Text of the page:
After I got back to my accommodations from a short four-hour trip to Caffe Nero in the city centre (I can spell it that way because I’m in England) on Friday, I reflexively opened up my news feed on Facebook. The first thing I saw was a Lent-inspired post from BuzzFeed regarding fish and chips. I hurriedly clicked on the link that took me to a list of 25 things I didn’t know about this dish.
It was point number four that sparked a particular interest. Interestingly enough, and as a huge coincidence, I learned that the oldest fish & chip shop in the world is located in Yeadon, just outside of Leeds.
“What a treat,” I thought to myself. I impatiently waited for the next morning (I was eating fish & chips while reading this post about fish and chips) to set out on my latest quest: an expedition to the oldest fish and chips establishment in the world.
I took the train from Leeds and got off at Guiseley, only a 10-minute ride. From there I set out on foot for a half hour until I reached Yeadon, another stereotypical-looking British town with stone buildings and a convenient location on top of a steep hill that was sure to set a raging fire in my calves. I reached my destination. On a small side street to my right at 23 Sandy Way, with only a small sign outside its doors. I walked directly across from the establishment to notice its designation as the oldest fish and chip shop in the world (it’s been serving the community since 1865.)
I stepped closer to the building. I noticed it was a bit dim, and then peered through the window to notice that it was uninhabited. I then looked at their hours of operation. They close at 1:30 pm on weekends and I arrived there a little bit after 2:00 pm.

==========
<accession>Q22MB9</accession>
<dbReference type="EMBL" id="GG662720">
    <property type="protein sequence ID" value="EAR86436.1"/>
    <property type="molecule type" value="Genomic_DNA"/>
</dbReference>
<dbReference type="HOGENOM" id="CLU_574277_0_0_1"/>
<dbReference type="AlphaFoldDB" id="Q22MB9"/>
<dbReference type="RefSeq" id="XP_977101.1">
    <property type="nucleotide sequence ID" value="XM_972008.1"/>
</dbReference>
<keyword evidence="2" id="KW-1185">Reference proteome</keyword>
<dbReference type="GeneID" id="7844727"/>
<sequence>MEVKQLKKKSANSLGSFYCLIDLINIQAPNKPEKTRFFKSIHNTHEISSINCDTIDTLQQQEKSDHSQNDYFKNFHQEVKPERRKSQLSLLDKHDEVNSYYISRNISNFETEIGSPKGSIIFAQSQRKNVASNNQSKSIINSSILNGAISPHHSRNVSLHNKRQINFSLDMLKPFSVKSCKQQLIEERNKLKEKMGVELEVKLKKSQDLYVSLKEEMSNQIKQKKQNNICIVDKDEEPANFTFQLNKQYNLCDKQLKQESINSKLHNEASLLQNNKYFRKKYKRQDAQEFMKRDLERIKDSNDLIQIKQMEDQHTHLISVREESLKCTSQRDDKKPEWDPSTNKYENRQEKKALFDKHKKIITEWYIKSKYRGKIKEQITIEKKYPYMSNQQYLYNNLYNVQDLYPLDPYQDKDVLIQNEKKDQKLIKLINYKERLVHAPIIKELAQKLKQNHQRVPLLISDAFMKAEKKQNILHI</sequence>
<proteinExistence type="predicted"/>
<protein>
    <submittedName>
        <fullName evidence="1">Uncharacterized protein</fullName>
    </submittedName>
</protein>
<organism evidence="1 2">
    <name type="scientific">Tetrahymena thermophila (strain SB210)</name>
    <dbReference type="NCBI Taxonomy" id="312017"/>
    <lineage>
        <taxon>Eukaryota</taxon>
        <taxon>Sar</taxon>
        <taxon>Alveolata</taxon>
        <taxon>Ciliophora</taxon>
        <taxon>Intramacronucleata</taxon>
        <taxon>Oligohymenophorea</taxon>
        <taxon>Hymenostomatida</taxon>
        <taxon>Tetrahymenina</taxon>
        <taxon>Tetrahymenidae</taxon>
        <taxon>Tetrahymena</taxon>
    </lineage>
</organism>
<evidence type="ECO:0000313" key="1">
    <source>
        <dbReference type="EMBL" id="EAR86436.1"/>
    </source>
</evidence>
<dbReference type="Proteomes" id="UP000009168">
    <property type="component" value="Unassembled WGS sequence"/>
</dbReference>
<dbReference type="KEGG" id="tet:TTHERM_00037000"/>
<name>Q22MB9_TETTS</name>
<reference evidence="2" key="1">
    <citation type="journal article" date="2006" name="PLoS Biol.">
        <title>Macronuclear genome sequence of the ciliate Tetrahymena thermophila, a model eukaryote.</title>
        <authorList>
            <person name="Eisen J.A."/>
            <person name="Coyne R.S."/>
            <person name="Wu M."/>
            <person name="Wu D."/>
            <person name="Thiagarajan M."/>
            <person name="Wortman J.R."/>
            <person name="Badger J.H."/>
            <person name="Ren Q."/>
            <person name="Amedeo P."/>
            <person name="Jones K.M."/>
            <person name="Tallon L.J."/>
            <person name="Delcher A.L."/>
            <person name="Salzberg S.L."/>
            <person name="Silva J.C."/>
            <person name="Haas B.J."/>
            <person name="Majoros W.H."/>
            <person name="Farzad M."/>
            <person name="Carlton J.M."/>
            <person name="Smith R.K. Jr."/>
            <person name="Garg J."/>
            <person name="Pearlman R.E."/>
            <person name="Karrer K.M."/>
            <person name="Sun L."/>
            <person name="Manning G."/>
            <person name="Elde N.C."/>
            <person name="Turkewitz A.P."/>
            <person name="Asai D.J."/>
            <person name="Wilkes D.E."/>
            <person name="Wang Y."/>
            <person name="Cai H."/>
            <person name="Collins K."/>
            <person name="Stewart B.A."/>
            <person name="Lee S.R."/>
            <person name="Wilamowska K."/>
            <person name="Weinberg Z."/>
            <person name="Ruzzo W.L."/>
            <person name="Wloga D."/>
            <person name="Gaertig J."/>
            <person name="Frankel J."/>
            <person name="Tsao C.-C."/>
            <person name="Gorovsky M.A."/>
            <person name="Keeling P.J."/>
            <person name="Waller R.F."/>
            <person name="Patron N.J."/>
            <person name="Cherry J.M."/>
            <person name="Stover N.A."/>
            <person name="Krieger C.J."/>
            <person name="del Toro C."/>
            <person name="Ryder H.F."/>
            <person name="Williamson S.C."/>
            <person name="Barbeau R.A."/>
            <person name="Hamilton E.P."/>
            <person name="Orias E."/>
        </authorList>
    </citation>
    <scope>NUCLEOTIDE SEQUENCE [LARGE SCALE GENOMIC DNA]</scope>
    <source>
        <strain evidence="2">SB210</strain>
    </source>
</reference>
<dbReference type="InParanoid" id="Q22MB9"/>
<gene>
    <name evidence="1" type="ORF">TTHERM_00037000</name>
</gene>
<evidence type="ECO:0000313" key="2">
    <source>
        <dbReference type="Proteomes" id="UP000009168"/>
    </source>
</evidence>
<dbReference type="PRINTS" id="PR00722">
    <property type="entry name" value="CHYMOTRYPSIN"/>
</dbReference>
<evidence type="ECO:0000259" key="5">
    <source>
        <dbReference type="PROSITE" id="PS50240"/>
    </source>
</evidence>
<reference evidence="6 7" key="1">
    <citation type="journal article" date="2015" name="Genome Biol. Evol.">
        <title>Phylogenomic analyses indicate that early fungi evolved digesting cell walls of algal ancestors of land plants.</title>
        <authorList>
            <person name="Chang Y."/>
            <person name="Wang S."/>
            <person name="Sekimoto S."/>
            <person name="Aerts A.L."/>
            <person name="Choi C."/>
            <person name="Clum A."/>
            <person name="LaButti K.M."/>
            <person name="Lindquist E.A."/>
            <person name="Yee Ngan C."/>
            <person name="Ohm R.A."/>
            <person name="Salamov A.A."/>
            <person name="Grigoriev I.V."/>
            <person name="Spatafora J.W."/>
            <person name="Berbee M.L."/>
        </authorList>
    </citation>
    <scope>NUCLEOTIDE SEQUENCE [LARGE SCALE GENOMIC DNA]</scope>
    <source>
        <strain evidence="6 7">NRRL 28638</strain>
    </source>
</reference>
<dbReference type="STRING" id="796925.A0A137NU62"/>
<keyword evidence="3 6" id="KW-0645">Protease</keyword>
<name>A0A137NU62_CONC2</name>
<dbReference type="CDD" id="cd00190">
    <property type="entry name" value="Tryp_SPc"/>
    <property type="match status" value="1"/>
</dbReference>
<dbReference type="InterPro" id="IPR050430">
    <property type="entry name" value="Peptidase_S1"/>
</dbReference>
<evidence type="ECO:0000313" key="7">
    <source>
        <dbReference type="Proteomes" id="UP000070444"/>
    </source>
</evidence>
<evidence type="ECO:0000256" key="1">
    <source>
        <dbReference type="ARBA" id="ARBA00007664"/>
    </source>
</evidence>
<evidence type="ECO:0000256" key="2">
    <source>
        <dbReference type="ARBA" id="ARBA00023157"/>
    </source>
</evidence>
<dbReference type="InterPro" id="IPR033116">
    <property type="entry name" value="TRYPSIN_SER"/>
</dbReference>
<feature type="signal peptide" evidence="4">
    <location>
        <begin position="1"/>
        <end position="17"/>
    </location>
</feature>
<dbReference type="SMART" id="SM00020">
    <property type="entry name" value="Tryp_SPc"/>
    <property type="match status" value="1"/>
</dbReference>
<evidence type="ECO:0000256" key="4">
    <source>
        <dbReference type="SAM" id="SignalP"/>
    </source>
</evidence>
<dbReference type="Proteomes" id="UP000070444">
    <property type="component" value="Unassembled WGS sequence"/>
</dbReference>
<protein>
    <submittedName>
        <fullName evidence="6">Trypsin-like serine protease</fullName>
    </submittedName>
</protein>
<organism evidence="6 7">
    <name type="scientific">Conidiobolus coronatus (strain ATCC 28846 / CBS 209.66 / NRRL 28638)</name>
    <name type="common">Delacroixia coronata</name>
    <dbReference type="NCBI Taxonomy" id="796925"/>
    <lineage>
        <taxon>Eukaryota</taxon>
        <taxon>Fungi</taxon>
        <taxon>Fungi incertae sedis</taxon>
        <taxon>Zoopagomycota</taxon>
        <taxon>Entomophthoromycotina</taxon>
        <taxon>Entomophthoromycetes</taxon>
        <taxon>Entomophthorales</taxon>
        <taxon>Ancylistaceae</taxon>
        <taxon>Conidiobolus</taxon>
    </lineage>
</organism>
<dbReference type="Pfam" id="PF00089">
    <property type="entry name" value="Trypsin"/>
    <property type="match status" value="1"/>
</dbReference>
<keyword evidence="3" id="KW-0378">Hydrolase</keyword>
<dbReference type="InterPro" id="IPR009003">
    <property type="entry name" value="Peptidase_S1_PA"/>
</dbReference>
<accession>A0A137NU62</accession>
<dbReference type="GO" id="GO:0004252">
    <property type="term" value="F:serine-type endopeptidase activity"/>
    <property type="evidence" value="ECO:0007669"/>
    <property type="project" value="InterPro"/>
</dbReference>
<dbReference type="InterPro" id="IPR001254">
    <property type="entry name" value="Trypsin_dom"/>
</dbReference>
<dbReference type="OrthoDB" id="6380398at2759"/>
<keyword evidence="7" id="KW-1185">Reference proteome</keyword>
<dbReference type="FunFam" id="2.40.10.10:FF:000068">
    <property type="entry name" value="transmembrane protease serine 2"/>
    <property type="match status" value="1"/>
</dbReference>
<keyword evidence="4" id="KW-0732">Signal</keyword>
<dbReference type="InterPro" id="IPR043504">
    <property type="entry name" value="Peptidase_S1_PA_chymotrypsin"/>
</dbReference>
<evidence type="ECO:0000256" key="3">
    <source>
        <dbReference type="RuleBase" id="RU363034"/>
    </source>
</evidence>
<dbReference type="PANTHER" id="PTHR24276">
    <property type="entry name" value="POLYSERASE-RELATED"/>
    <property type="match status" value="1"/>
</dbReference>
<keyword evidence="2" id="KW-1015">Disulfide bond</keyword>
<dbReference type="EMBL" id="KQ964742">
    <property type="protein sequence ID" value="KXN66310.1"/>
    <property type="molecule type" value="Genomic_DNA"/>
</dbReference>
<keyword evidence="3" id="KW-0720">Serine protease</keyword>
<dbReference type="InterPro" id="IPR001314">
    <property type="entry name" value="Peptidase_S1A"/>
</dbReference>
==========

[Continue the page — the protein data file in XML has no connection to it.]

So much for that.
Speaking of Ireland, it was St. Patrick’s Day on Monday!
I must have gone to Dublin, right? Or London? Nope, I stayed right here in good ol’ Leeds to partake in the local festivities. We actually celebrated it on Sunday, the day before one of the greatest days of the year. I set out for the city centre on Sunday afternoon and after passing a couple cross-lights exiting the train station, I was able to hear music. This was 10 minutes away from where I first heard it, so it was quite loud. Not that anyone cared.
This would-be-full-Irishman-were-it-not-for-his-part-French-Canadian-ethnicity was too excited to join the crowd and showcase his countless arm freckles. I entered Millennium Square. Upon entry, there were a few things I noticed: There were several hundred people in attendance. There was a small carnival for the children. There were two incredibly large and busy beer gardens. There was a stage not too far from me to which even more people gravitated.
I was first introduced to a group called The Pigs. I couldn’t understand much of what they were saying, but over the banjos, flutes, violins, guitars and drums I could make out a couple words that I deciphered as “We want to see you dance and want to see you jiggin’.” Very festive, this song was.
After they were finished jiggin’, traditional step dancers took the stage. Two Irish dancing academies were showcased while I was there. Unfortunately, it was rather difficult to see these kids dance while I was behind an unusually tall crowd. After they were finished, it was back to the music, this time brought to us by the Leeds Irish Society. I counted a group of over a dozen on the stage, with instruments including a guitar, an accordion, many flutes and violins, one drum and one harp.
The Irish Society played various tunes, some instrumental and some with lyrics. They even played a Scottish song; I only know this because they introduced it before playing it. The festivities continued to take place for what I’m assuming is the rest of the day; I left at 3 p.m. to satisfy some hunger issues. That pretty much sums up my weekend. Three traditions – Catholic, British and Irish – in as many days.
Kyle Fitzgerald is studying abroad in England this semester and writing about his excursions each week.